Please Don’t Spoil the Fun
It’s that wonderful time of year again. Christmas decorations are being hung, holiday shopping deals are out, and everyone is feeling merry and bright. This is also the time of year for holiday blockbusters. From November through Christmas Day, movie theaters are packed with release after release of new films.
So far, “Thor: The Dark World” and the “The Hunger Games: Catching Fire” have marked the beginning of this exciting time of year. With films such as “American Hustle” and “The Wolf of Wall Street,” along with highly anticipated sequels such as “The Hobbit: The Desolation of Smaug” and “Anchorman 2: The Legend Continues,” there are plenty of reasons to go to the movies during winter break.
However, with new movies there is always one topic frequently discussed — spoilers. Yes, those fun instances when someone sees a movie first and feels that they have the right to tell you every plot twist and surprise you might experience while watching the film. The Internet has definitely had a hand in making the concept of spoilers more mainstream. For every blog post with “SPOILER ALERT” sprawled across the top of the page, there is a writer who opens his or her review by giving away the ending. What happened to wanting to be surprised? It appears as if that is a disappearing idea in society, especially for our generation.
In some cases, spoilers can be good teases. If you see your favorite TV show character in an alarming situation and it is hard for you to wait a week to see just how they get out of it, hints may be fun to help piece together a solution to the puzzle. On the other hand, the anticipation for the next episode is half the fun of getting involved.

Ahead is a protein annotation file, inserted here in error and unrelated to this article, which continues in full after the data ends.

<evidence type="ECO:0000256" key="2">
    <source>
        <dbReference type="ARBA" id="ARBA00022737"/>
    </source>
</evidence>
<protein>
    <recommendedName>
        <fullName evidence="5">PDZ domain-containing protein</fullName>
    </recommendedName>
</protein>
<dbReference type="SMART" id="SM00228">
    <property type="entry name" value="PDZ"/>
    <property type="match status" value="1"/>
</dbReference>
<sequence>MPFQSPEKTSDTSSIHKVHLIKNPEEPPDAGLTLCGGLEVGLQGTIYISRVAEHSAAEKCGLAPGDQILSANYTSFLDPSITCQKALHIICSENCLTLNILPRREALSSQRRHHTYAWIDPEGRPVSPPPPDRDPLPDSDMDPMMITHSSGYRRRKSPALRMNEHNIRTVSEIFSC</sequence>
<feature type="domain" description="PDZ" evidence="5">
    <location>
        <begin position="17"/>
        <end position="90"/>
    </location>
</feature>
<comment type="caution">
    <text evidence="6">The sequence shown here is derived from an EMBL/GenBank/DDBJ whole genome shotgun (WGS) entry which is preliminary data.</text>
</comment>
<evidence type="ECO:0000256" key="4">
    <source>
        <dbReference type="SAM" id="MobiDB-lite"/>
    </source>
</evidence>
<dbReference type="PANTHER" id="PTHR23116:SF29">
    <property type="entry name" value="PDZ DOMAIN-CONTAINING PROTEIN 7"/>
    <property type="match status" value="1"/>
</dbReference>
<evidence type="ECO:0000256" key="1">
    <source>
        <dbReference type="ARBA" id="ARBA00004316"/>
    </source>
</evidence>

Yet spoilers, for movies, can ruin the entire experience. How are you supposed to jump out of your seat in horror if you are anticipating the monster to jump out of the closet in the next fifteen minutes? If someone is specifically looking for a spoiler, the Internet makes one easy to find. However, do not ruin the surprise and excitement for people who wish to avoid spoilers. That’s why there is always a “Read More” option on Tumblr and other social media outlets.
In some cases, people who spoil movies for others defend their words by saying that it was in the book anyway — take “Catching Fire,” for instance. Yet many times, film adaptations of books differ entirely from their sources, so the surprise is still being taken away.
“You’ll find out anyway,” is another common reply. To this I ask the question: Did you know that was going to happen when you first saw it? If not, why ruin the surprise for me?
The cast and crew worked extremely hard for their product to be revealed in a specific way. I may be nostalgic, but I love going through the ride of watching a film or series as the crew intended it to be enjoyed, shocking plot twists and all. Spoil all you want, but please be respectful to those who wish to still be surprised.